Bsp. David Konderla serves as the fourth Bishop of the Diocese of Tulsa & Eastern Oklahoma← Return to Essays
The tabernacle is usually one of the most beautiful artifacts in our churches. Often it is an ornate gold box on an altar in the center of the sanctuary, and it is a focal point of a Catholic church for good reason: It houses the most sacred object on earth. The tabernacle’s use proclaims our Catholic belief that, in the Eucharist, the very body and blood, soul and divinity of our Lord Jesus Christ, is present in our midst. To show reverence for our Lord, we surround His sacred presence with not only the tabernacle, but also with the way we act in the presence of the tabernacle. This is why we genuflect in the presence of the tabernacle and maintain a prayerful attitude before this great mystery.
Now, can you imagine how you would respond if your priest or deacon or bishop opened the tabernacle, unscrewed the top on a jar of peanut butter, and then smeared some on the host before eating it, treating the Eucharist as if it were just an ordinary cracker? I know that my phone would ring off the hook and my voicemail and email would be filled with messages of righteous anger for such disrespect shown to our Lord. Our Catholic faith demands that these sacred, sacramental mysteries be treated with respect.
In God’s plan, our sexuality is designed for marriage, and in that union it is a sacred reality. Much in our culture proposes a lower view of human sexuality. It sees the use of sex as just another human activity. But the Church, teaching divine wisdom, has a much higher view of human sexuality. Because its use is part of the sacred bond of marriage, we surround it with the “tabernacle” of the Sacrament of Marriage and with the virtues of chastity and modesty, as well. When sex is used outside of that sacrament, it is a type of profanation of a sacred reality. The confusion, the social ills and the painful complexity that attend to the use of sex apart from marriage can serve as an object lesson to us. But we know that God has created an entire working universe with us in it out of His immeasurable love for us. And because He wants us to be happy, He has given us an owner’s manual of sorts in the Bible and the teachings of the Church. He has also given us a mind that can recognize the nature of our own bodies. For example, we look around and we notice that there are only two kinds of persons, male and female. And we notice that males and females are different, but in a complementary way, that is, designed to go together. These truths of the body confirm what we read in Scripture that God made man and woman for each other in the sacred bond of marriage. While marriage has its own forms of chastity and modesty, apart from marriage, chastity and modesty are the key virtues in forming loving and intimate friendships.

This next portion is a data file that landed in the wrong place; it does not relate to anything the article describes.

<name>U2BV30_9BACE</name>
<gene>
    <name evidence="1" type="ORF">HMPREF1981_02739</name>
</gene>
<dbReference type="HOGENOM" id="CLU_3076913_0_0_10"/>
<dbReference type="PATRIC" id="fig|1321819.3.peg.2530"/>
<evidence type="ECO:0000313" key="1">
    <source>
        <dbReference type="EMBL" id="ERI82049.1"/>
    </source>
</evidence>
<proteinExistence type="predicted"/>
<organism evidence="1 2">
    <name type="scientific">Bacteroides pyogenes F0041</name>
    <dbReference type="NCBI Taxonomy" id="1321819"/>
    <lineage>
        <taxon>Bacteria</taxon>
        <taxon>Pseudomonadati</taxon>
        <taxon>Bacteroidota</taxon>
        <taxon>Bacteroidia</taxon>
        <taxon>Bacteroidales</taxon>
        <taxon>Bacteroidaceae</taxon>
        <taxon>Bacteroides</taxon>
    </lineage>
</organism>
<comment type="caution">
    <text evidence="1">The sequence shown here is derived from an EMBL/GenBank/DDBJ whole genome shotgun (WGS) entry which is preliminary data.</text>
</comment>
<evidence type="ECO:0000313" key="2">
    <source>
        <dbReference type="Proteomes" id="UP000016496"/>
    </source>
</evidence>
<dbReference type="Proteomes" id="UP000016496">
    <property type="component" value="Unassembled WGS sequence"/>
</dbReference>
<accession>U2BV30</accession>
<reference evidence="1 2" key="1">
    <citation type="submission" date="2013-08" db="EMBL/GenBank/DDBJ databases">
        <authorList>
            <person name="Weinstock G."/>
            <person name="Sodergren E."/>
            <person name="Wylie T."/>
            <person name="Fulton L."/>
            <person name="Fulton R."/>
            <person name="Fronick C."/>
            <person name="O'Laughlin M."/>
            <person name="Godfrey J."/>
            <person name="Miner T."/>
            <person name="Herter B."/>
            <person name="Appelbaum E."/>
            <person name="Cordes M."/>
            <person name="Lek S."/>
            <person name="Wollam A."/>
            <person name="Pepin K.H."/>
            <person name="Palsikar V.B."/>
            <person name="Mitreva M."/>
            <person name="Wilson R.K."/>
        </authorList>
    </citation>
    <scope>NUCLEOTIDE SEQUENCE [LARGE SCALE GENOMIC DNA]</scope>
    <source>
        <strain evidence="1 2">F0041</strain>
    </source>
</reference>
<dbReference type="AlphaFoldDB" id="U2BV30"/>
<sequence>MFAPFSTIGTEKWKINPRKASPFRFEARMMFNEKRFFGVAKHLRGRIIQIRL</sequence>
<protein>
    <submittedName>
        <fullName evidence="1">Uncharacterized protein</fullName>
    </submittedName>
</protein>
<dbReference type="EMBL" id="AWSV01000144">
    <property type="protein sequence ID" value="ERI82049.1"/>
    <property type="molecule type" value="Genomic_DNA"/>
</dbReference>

Marriage, then, is the sacred union of a man and a woman with each other for life. Through this sacrament, a man and a woman make a total and complete gift of themselves to the other for life. The union of their bodies is the sign of the sacred reality that already happened in the free and complete union of themselves. This is why God has revealed to us that the sexual union belongs to marriage. To use the sexual union before or outside of that once-and-for-all complete gift of self that is marriage, is to use something that is holy as if it were merely ordinary. It profanes the gift of God.
So how do we guard this beautiful and sacred gift of sex? This is the purpose of the virtue of chastity. Chastity is a kind of “genuflection” before the sacred reality of marriage. Through chastity we show our free obedience to God by limiting our use of sexuality to that which is appropriate between friends who are not married.
Chaste dating is, in fact, excellent training for the holiness of marriage. To observe chastity, we will have to draw close to God in prayer asking Him for grace. To observe chastity, we have to think of our beloved as belonging to God first. To observe chastity, we must be willing to choose what is best for our beloved, even if it means sacrificing what appears good to us. And finally, to observe chastity, a couple will have to frequently dialogue about God and what obedience to God means.
We can readily see that these things will help a couple in marriage. We can also see how chastity will help a couple guard their emotions so they can more easily discern if they should marry each other or if, perhaps, they might not even be called to marriage at all. If you think that all of this seems designed, you are right. So, in thanksgiving, let us pledge freely given obedience to God, the master engineer, who designed all of this for our happiness.
Originally published in the Eastern Oklahoma Catholic.